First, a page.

______________________________________ Parts by Weight Ingredients (grams)______________________________________Package 1: EPON 828 69.15 resinous composition12 32.79 gelatin13 27.60 FYROL CEF 25.38 boric acid 40.71 PHOS-CHEK-P-30 8.88 antimony oxide 3.90 zinc borate 3.90 wollastonite 35.00Package 2: VERSAMINE F20 50.67______________________________________ 12 This resinous composition was prepared from diethyl oxalate, DIGLYCOLAMINE ® and toluene diisocyanate in the manner described abov in Example I. 13 This colloidal protein is commercially available from Knox Gelatin, Inc., as Knox Gelatin.
The fire protective intumescent composition was prepared by mixing together 1.0 part by weight of Package 1 and 1.0 part by weight of Package 2. The composition was applied to a 3 inch×3 inch×1/2 inch steel plate having one thermocouple embedded in it. The composition was applied and tested as has been described above in Example IV. The coated steel plate required 47:05 to reach a temperature of 1000° F. (538° C.). An uncoated 3 inch×3 inch×1/2 inch steel control plate required 12 minutes to reach a temperature of 1000° F. (538° C.).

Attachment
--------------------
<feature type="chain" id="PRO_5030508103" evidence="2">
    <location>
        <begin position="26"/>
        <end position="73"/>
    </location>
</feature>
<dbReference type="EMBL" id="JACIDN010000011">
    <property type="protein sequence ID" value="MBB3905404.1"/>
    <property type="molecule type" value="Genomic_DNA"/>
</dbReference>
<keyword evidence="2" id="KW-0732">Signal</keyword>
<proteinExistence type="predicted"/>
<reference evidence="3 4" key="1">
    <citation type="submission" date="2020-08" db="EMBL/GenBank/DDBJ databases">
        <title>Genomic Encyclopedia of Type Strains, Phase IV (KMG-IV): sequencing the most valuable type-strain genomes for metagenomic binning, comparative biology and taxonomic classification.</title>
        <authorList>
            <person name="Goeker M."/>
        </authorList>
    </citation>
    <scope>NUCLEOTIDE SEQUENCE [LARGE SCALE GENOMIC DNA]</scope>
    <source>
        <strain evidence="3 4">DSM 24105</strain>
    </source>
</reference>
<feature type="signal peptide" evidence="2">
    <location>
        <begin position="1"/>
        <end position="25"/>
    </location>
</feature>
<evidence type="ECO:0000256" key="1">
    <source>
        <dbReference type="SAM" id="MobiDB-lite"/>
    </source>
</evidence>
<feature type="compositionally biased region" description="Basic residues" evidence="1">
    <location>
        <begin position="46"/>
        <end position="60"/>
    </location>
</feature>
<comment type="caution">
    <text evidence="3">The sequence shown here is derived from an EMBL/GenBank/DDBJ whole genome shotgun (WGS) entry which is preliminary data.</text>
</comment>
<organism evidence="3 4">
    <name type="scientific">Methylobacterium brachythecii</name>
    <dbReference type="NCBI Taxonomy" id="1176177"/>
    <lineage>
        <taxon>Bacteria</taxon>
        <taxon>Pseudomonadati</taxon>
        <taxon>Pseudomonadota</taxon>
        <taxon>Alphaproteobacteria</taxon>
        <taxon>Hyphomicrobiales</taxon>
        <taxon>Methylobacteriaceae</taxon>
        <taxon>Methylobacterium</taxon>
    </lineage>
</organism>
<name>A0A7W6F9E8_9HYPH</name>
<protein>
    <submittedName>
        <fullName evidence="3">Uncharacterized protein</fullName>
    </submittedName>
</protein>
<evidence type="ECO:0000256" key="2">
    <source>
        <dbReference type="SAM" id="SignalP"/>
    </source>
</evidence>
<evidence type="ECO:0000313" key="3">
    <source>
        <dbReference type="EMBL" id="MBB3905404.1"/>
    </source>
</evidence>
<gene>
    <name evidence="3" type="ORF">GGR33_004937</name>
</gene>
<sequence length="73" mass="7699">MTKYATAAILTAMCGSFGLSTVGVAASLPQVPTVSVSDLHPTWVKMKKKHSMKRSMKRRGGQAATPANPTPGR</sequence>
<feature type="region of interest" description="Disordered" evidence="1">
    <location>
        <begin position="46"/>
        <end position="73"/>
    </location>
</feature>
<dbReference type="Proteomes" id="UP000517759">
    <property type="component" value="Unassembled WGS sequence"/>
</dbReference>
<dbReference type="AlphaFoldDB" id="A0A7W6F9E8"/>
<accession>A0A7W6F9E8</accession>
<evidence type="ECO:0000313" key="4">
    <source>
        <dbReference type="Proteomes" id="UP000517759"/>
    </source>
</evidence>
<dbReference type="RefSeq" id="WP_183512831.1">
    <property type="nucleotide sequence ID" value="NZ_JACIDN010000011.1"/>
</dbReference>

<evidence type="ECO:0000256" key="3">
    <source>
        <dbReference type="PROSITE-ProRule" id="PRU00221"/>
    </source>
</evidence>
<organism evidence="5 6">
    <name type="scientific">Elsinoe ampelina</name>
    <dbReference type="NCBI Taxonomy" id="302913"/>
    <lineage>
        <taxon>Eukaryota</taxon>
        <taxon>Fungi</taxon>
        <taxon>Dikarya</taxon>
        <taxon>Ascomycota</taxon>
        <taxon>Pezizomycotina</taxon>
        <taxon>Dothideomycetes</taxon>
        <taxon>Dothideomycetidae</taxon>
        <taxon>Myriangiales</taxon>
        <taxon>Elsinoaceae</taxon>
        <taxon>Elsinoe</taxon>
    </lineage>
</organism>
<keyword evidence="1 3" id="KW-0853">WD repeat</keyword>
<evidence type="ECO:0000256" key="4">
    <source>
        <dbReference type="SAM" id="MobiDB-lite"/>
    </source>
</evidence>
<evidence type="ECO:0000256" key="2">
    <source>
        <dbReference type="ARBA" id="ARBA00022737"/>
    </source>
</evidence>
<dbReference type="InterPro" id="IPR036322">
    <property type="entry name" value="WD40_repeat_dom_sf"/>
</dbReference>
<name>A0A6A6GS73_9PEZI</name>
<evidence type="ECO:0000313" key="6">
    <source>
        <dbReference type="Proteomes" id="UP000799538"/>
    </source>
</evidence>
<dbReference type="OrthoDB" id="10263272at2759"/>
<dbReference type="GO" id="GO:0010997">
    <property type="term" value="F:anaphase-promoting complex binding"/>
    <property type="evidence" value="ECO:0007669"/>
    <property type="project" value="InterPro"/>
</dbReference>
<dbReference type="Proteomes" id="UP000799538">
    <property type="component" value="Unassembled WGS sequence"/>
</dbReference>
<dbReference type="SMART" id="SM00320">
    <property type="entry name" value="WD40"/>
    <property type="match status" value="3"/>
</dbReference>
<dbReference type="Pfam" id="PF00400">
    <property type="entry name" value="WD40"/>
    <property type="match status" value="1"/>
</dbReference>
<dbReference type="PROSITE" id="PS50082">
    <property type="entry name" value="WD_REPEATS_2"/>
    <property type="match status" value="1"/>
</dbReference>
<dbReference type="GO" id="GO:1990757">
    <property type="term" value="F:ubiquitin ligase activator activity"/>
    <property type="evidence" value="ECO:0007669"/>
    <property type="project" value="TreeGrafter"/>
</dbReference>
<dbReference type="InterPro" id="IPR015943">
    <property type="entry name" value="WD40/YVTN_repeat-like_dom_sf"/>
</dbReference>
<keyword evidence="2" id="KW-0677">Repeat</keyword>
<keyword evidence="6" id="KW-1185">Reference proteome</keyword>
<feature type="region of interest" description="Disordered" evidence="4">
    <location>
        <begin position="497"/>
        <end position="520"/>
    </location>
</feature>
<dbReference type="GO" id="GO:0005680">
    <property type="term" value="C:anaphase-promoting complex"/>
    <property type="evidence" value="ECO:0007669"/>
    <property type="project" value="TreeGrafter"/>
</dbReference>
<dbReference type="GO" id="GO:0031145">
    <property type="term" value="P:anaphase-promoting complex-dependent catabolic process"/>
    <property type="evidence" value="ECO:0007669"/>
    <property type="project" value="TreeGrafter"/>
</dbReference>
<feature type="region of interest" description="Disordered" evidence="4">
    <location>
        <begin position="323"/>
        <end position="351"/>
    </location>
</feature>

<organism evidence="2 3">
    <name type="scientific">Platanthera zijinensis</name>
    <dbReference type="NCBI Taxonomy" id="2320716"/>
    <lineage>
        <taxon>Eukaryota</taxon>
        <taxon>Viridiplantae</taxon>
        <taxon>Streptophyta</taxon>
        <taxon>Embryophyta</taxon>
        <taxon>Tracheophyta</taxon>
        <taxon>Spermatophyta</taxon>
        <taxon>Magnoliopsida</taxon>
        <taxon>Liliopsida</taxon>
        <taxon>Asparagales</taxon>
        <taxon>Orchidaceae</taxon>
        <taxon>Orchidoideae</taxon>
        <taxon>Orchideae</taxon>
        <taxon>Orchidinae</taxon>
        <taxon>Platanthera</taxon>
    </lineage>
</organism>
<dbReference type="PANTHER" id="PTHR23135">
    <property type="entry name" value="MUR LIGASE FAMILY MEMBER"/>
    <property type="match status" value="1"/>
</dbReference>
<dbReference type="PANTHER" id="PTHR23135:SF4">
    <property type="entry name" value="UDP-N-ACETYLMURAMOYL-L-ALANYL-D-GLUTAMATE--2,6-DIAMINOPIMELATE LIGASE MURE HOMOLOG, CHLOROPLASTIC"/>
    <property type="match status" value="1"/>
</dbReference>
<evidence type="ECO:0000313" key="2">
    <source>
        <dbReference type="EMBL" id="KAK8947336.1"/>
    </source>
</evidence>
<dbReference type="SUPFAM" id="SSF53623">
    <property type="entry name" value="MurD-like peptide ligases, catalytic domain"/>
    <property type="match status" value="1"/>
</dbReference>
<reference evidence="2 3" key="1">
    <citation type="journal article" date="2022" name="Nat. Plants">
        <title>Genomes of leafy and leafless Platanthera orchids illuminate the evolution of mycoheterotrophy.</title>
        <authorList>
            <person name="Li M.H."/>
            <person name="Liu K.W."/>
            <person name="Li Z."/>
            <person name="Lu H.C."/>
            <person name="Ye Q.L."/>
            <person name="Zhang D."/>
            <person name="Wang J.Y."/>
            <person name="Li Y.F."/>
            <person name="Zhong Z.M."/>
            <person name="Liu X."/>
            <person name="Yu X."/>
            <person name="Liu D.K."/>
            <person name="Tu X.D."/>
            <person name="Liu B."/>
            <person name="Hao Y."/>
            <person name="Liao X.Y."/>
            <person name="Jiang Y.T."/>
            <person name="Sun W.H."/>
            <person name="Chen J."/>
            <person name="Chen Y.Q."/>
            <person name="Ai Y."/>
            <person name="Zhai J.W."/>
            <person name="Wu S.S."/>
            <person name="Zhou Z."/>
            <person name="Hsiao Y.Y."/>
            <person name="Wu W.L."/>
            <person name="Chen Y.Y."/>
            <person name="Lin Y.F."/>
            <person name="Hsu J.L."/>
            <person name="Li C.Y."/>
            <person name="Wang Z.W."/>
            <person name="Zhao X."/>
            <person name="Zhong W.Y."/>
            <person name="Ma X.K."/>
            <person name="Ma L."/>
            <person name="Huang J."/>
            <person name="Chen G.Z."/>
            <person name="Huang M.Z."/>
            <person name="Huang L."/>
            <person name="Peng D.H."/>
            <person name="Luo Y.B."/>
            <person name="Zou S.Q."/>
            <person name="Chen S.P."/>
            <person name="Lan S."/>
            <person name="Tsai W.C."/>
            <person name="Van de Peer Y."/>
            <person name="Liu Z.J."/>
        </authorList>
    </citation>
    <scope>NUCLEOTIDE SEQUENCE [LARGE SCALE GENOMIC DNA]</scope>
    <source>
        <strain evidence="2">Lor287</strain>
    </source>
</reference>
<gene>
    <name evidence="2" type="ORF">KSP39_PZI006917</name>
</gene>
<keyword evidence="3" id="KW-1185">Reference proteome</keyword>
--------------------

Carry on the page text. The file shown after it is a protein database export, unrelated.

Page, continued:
This Example illustrates the preparation and evaluation of a fire protective intumescent composition of the present invention utilizing a mixture of curing agents.
______________________________________ Parts by Weight Ingredients (grams)______________________________________Package 1: resinous composition of 43.4 Example II, above FYROL CEF 14.6 boric acid 23.5 EXOLIT 422 5.1 zinc borate 4.5 Wollastonite 14.4 melamine 3.0Package 2: VCX 11-957 70.0 VCX 11-98014 19.04 IMSIL A-1015 9.0______________________________________ 14 This amine curing agent is commercially available from Henkel and has an average amine equivalent weight of 107. 15 This filler is an amorphous silica commercially available from Illinois Minerals.